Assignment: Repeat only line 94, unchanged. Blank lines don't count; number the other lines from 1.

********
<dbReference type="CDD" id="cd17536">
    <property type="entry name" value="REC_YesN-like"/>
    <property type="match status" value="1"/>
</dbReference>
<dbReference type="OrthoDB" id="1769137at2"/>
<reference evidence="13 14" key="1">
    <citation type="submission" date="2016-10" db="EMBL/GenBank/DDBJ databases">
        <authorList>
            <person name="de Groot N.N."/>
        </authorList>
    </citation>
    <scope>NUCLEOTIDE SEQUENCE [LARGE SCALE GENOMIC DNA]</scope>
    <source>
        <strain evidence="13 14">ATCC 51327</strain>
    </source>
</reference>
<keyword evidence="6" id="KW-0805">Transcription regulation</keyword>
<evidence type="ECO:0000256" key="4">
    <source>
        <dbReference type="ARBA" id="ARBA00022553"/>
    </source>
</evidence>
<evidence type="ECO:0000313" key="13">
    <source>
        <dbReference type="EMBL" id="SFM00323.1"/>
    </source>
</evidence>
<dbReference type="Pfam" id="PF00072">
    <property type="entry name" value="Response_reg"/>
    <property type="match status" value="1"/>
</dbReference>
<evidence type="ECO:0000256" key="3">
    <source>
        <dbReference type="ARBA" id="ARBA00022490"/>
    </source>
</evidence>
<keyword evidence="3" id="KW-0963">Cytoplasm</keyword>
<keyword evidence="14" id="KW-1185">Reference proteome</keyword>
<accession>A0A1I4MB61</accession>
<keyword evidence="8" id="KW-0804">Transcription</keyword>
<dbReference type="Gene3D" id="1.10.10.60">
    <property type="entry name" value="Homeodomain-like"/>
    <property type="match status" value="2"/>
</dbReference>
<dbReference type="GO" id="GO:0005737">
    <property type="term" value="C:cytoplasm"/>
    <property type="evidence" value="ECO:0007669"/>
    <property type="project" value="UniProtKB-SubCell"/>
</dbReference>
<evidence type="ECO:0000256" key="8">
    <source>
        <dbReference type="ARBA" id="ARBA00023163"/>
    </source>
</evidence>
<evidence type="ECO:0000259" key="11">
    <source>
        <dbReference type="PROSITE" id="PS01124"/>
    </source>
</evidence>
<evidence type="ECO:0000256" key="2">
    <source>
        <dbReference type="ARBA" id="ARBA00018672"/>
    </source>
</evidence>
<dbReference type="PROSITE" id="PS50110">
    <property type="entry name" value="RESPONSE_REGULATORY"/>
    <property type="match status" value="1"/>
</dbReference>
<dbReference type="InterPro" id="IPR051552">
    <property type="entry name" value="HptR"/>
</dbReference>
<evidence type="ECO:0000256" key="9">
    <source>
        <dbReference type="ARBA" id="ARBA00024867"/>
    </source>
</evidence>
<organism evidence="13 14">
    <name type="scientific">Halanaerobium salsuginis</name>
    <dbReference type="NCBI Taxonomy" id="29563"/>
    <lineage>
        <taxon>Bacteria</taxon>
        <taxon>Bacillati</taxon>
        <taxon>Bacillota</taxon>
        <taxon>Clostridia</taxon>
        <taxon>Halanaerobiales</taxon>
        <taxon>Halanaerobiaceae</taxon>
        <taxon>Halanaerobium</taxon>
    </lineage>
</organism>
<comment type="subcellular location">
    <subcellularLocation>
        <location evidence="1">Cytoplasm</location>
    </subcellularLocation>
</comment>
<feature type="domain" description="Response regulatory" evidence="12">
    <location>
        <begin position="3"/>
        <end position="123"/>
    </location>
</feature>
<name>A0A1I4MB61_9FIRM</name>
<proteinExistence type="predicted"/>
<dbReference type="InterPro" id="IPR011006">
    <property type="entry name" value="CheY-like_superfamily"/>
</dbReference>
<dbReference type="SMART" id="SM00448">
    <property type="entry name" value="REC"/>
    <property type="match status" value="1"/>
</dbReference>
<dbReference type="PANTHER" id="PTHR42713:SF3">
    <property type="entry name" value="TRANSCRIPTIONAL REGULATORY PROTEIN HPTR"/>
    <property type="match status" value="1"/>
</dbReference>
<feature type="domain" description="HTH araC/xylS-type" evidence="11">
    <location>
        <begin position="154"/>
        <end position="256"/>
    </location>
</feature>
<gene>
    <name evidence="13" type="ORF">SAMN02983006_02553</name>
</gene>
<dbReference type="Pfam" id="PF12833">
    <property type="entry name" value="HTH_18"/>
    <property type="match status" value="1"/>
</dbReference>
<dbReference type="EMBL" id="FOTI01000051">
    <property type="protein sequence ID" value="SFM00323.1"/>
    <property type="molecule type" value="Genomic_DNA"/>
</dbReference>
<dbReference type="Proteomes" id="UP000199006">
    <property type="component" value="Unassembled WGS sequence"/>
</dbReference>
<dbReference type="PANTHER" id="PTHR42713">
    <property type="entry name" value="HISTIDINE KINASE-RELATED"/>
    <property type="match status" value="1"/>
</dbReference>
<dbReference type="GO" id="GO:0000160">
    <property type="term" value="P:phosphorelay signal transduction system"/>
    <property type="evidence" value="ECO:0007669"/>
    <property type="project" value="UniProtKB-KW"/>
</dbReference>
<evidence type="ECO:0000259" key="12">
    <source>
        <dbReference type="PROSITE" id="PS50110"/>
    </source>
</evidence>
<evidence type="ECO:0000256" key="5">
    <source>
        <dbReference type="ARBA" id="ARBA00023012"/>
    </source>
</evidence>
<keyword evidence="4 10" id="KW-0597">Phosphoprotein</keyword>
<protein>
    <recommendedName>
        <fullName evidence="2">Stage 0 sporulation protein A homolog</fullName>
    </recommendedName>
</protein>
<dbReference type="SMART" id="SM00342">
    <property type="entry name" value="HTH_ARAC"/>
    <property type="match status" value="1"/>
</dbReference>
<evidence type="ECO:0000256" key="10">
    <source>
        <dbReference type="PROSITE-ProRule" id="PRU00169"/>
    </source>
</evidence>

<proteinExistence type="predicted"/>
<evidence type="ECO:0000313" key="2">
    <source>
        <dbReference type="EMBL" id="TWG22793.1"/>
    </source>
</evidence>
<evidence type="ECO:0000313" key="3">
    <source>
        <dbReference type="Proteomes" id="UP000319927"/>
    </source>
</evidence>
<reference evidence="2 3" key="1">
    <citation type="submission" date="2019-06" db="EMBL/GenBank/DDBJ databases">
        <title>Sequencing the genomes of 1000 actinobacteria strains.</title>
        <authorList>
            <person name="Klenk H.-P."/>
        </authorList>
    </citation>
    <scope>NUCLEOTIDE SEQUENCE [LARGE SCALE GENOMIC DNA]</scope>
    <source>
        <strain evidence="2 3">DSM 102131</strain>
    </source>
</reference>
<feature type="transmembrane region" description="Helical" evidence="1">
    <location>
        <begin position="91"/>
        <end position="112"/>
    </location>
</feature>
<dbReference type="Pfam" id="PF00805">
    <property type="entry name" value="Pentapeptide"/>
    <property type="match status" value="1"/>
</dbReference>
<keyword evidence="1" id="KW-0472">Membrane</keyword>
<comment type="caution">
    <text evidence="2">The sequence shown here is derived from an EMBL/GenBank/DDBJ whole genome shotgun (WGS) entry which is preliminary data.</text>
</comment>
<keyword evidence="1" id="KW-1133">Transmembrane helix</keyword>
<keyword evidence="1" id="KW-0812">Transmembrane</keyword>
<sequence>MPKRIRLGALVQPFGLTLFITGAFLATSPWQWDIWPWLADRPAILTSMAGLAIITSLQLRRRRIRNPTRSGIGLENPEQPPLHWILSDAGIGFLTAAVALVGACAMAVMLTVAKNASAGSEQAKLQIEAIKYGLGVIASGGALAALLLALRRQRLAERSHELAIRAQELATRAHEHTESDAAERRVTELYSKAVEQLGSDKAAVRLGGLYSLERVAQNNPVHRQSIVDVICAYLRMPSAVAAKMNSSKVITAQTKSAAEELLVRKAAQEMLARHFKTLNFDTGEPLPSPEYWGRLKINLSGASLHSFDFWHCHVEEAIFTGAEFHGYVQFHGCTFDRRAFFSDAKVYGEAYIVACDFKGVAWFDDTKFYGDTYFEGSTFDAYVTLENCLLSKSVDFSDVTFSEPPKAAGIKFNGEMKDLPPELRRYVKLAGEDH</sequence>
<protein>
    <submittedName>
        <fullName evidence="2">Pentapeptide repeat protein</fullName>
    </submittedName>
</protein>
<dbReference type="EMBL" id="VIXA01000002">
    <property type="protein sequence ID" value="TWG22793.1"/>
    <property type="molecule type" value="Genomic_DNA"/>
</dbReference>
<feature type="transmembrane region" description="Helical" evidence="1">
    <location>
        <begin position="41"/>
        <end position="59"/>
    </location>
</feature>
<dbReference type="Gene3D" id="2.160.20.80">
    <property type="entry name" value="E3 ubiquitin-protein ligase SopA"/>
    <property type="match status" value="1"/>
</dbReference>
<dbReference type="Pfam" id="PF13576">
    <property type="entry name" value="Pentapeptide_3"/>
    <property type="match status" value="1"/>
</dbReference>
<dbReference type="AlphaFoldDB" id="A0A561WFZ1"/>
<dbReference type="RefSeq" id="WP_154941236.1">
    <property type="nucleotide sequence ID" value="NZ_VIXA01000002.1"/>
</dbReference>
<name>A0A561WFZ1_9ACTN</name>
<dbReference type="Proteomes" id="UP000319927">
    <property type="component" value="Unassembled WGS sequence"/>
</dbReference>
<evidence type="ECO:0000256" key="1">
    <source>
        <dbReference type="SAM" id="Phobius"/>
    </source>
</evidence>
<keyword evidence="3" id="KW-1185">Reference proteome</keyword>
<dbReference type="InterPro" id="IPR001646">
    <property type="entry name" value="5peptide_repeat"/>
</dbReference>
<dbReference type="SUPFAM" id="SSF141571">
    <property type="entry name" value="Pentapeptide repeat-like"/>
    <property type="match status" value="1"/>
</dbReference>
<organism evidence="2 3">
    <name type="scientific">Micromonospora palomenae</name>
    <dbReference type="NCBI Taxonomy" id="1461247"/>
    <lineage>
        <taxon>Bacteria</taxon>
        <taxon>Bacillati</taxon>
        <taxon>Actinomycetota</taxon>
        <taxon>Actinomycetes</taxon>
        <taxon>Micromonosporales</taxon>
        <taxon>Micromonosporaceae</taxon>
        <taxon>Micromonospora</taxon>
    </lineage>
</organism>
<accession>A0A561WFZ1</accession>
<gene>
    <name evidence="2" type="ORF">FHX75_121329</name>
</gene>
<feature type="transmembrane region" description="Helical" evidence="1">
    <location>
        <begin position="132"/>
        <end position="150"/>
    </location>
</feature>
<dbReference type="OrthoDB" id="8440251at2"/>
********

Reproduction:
</comment>